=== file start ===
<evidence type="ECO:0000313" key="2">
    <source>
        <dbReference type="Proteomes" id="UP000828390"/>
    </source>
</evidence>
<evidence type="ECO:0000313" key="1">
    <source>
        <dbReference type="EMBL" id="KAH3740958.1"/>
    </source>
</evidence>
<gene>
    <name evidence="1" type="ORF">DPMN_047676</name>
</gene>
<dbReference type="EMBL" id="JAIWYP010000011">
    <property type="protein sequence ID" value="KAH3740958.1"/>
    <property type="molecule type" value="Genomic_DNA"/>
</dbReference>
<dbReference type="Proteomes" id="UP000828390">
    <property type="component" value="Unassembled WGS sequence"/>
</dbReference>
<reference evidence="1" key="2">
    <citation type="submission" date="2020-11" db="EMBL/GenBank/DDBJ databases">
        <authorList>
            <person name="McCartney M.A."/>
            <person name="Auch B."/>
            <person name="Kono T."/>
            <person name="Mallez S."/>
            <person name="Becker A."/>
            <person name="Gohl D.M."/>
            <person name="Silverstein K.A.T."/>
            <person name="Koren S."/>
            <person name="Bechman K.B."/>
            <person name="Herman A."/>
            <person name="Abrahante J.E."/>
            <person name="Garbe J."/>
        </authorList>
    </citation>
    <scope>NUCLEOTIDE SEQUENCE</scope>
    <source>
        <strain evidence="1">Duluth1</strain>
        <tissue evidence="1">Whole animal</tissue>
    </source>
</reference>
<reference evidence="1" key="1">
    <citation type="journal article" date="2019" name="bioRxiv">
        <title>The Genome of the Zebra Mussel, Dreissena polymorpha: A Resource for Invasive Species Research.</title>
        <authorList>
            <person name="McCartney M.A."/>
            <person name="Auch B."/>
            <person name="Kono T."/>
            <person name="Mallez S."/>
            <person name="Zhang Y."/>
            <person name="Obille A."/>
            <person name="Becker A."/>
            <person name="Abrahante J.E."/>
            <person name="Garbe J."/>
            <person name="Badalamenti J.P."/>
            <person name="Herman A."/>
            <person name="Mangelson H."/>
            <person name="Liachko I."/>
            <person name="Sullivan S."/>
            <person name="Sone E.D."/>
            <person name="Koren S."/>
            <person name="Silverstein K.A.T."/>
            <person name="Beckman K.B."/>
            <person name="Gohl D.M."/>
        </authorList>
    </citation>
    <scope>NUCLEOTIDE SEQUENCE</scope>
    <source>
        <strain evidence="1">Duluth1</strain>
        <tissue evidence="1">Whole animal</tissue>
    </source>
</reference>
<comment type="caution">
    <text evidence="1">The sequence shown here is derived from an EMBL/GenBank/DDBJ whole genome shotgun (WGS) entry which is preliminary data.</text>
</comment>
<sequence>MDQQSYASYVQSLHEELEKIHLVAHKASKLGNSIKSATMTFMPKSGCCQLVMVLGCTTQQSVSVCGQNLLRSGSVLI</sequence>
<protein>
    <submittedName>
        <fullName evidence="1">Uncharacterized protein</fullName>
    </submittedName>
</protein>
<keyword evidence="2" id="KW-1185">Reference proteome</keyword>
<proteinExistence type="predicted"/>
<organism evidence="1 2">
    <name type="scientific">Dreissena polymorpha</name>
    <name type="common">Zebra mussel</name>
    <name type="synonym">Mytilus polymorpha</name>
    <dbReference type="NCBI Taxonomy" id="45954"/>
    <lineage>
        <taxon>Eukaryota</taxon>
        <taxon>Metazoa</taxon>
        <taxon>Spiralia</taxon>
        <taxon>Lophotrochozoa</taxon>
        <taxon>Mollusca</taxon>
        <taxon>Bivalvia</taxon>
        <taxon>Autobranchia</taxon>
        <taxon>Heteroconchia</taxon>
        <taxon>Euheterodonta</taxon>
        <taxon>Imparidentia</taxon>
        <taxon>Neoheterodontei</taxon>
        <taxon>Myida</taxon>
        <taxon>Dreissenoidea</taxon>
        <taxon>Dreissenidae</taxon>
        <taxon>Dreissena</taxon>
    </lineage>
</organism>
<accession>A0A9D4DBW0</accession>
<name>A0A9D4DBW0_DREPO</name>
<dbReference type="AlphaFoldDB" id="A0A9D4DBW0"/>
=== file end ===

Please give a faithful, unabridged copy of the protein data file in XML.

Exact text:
<evidence type="ECO:0000313" key="2">
    <source>
        <dbReference type="Proteomes" id="UP000828390"/>
    </source>
</evidence>
<evidence type="ECO:0000313" key="1">
    <source>
        <dbReference type="EMBL" id="KAH3740958.1"/>
    </source>
</evidence>
<gene>
    <name evidence="1" type="ORF">DPMN_047676</name>
</gene>
<dbReference type="EMBL" id="JAIWYP010000011">
    <property type="protein sequence ID" value="KAH3740958.1"/>
    <property type="molecule type" value="Genomic_DNA"/>
</dbReference>
<dbReference type="Proteomes" id="UP000828390">
    <property type="component" value="Unassembled WGS sequence"/>
</dbReference>
<reference evidence="1" key="2">
    <citation type="submission" date="2020-11" db="EMBL/GenBank/DDBJ databases">
        <authorList>
            <person name="McCartney M.A."/>
            <person name="Auch B."/>
            <person name="Kono T."/>
            <person name="Mallez S."/>
            <person name="Becker A."/>
            <person name="Gohl D.M."/>
            <person name="Silverstein K.A.T."/>
            <person name="Koren S."/>
            <person name="Bechman K.B."/>
            <person name="Herman A."/>
            <person name="Abrahante J.E."/>
            <person name="Garbe J."/>
        </authorList>
    </citation>
    <scope>NUCLEOTIDE SEQUENCE</scope>
    <source>
        <strain evidence="1">Duluth1</strain>
        <tissue evidence="1">Whole animal</tissue>
    </source>
</reference>
<reference evidence="1" key="1">
    <citation type="journal article" date="2019" name="bioRxiv">
        <title>The Genome of the Zebra Mussel, Dreissena polymorpha: A Resource for Invasive Species Research.</title>
        <authorList>
            <person name="McCartney M.A."/>
            <person name="Auch B."/>
            <person name="Kono T."/>
            <person name="Mallez S."/>
            <person name="Zhang Y."/>
            <person name="Obille A."/>
            <person name="Becker A."/>
            <person name="Abrahante J.E."/>
            <person name="Garbe J."/>
            <person name="Badalamenti J.P."/>
            <person name="Herman A."/>
            <person name="Mangelson H."/>
            <person name="Liachko I."/>
            <person name="Sullivan S."/>
            <person name="Sone E.D."/>
            <person name="Koren S."/>
            <person name="Silverstein K.A.T."/>
            <person name="Beckman K.B."/>
            <person name="Gohl D.M."/>
        </authorList>
    </citation>
    <scope>NUCLEOTIDE SEQUENCE</scope>
    <source>
        <strain evidence="1">Duluth1</strain>
        <tissue evidence="1">Whole animal</tissue>
    </source>
</reference>
<comment type="caution">
    <text evidence="1">The sequence shown here is derived from an EMBL/GenBank/DDBJ whole genome shotgun (WGS) entry which is preliminary data.</text>
</comment>
<sequence>MDQQSYASYVQSLHEELEKIHLVAHKASKLGNSIKSATMTFMPKSGCCQLVMVLGCTTQQSVSVCGQNLLRSGSVLI</sequence>
<protein>
    <submittedName>
        <fullName evidence="1">Uncharacterized protein</fullName>
    </submittedName>
</protein>
<keyword evidence="2" id="KW-1185">Reference proteome</keyword>
<proteinExistence type="predicted"/>
<organism evidence="1 2">
    <name type="scientific">Dreissena polymorpha</name>
    <name type="common">Zebra mussel</name>
    <name type="synonym">Mytilus polymorpha</name>
    <dbReference type="NCBI Taxonomy" id="45954"/>
    <lineage>
        <taxon>Eukaryota</taxon>
        <taxon>Metazoa</taxon>
        <taxon>Spiralia</taxon>
        <taxon>Lophotrochozoa</taxon>
        <taxon>Mollusca</taxon>
        <taxon>Bivalvia</taxon>
        <taxon>Autobranchia</taxon>
        <taxon>Heteroconchia</taxon>
        <taxon>Euheterodonta</taxon>
        <taxon>Imparidentia</taxon>
        <taxon>Neoheterodontei</taxon>
        <taxon>Myida</taxon>
        <taxon>Dreissenoidea</taxon>
        <taxon>Dreissenidae</taxon>
        <taxon>Dreissena</taxon>
    </lineage>
</organism>
<accession>A0A9D4DBW0</accession>
<name>A0A9D4DBW0_DREPO</name>
<dbReference type="AlphaFoldDB" id="A0A9D4DBW0"/>